However, if you want a quieter place, visit Old Manali in the evening. The area has an array of options in terms of restaurants and bars. The majority of the crowd consists of foreigners. The eateries here serve Yak’s cheese; try it if you are adventurous. The Bob Dylan Café and Lazy Dog are two very popular eateries in Old Manali. While Lazy Dog offers assortment of options from Korean, Thai, Japanese, Vietnamese, Italian, Continental and Indian Cuisines with excellent food and ambience, Bob Dylan Café serves the most delicious sandwiches and cookies.

If you want to try the local alcoholic beverage (Lugdi or Chang), you have to visit a local home. Chang and Lugdi are types of beverages made from fermented rice and barley.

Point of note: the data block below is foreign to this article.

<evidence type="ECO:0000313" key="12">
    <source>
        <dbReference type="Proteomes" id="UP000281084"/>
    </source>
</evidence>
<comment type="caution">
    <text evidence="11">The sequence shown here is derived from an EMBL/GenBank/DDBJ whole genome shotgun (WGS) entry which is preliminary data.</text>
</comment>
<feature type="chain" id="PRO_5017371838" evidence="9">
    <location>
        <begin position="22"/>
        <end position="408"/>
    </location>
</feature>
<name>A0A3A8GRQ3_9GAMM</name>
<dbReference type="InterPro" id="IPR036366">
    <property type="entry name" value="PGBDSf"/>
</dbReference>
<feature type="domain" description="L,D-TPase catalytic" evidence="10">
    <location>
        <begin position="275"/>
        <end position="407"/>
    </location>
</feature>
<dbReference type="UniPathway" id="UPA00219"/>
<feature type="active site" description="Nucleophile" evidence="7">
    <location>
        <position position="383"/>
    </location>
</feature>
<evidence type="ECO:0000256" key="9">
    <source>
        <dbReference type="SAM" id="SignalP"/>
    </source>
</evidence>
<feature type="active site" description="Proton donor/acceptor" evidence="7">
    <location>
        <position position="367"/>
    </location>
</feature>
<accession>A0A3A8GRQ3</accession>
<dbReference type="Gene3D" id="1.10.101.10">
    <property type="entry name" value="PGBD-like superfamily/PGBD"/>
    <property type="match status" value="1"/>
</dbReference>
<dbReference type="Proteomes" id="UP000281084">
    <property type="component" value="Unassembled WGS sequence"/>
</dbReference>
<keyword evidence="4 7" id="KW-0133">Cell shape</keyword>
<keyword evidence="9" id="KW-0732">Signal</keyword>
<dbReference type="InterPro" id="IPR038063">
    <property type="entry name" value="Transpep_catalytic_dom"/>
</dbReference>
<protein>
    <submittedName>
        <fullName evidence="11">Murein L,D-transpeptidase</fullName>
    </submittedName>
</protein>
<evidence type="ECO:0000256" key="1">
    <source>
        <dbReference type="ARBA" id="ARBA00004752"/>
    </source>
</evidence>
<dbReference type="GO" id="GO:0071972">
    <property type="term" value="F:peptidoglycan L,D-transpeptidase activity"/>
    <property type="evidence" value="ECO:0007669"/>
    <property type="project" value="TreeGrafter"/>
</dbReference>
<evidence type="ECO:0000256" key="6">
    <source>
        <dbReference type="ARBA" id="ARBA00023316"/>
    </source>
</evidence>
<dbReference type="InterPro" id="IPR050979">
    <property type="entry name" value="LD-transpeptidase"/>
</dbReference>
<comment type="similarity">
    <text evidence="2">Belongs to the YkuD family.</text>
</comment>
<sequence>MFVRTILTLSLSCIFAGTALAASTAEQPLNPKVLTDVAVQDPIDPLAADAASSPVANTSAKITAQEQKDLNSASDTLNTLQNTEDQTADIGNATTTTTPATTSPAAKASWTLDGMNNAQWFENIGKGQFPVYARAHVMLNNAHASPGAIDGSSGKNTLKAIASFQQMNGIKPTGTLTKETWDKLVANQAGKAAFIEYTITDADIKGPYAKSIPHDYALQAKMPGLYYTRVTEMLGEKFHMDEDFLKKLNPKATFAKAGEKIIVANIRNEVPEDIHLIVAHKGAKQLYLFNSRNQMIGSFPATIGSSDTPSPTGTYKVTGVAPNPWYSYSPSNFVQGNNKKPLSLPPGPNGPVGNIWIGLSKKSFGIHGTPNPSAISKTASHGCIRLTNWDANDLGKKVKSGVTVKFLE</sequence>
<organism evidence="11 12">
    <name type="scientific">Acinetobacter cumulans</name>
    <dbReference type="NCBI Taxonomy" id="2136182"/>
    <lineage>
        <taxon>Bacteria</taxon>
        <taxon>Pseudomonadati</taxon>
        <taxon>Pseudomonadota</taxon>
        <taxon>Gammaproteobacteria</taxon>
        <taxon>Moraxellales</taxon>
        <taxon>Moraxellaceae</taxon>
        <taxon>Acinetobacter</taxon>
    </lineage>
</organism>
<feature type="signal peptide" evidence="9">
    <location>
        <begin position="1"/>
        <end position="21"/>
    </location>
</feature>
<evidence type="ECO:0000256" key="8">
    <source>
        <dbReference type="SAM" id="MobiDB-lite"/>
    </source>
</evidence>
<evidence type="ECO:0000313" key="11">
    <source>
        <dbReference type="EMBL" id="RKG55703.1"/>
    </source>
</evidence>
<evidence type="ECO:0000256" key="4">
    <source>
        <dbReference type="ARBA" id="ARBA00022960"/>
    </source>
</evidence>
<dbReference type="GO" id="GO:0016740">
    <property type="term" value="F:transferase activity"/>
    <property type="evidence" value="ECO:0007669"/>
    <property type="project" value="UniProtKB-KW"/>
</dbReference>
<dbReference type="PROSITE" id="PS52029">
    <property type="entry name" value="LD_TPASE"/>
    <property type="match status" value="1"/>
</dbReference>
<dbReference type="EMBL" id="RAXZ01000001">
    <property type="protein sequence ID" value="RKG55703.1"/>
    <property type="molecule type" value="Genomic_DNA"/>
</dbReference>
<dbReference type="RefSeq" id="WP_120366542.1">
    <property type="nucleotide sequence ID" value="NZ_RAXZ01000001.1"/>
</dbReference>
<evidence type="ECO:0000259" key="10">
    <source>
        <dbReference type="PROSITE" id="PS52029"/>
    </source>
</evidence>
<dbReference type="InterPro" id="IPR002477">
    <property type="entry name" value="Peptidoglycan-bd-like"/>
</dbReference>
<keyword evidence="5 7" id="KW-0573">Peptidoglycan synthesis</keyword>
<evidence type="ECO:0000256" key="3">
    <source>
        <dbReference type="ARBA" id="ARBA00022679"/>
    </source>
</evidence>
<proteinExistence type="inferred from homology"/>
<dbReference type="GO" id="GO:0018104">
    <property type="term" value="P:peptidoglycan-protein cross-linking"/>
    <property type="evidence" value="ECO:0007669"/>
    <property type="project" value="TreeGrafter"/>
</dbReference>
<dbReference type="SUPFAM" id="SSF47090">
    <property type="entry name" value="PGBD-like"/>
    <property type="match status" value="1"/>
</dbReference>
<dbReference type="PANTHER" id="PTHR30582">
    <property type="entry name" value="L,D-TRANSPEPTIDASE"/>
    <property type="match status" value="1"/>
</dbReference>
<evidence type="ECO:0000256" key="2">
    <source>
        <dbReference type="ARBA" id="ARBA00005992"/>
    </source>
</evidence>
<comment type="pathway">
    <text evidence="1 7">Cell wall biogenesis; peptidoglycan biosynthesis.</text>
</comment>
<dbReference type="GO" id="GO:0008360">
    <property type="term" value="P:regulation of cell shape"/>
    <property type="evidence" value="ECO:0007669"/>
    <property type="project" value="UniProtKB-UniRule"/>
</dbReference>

Manali, because of its popularity among the travelers, offers many options to stay. There are many hotels both in the luxury and budget category. However, if you want to stay at a quiet place, away from the hustle and bustle of the city, then you can opt for Hotel Chetna in Old Manali. The hotel, with its excellent food, clean rooms, friendly staff and nominal tariff rate, is just a few meters away from the Hidimba Devi temple and overlooks the scenic pine forest.

If Manali has been on your list of need-to-visit places for some time now, then you must pack your bags and set out to experience the picturesque settings of this small town in Himachal. It is unfair to keep a holiday waiting!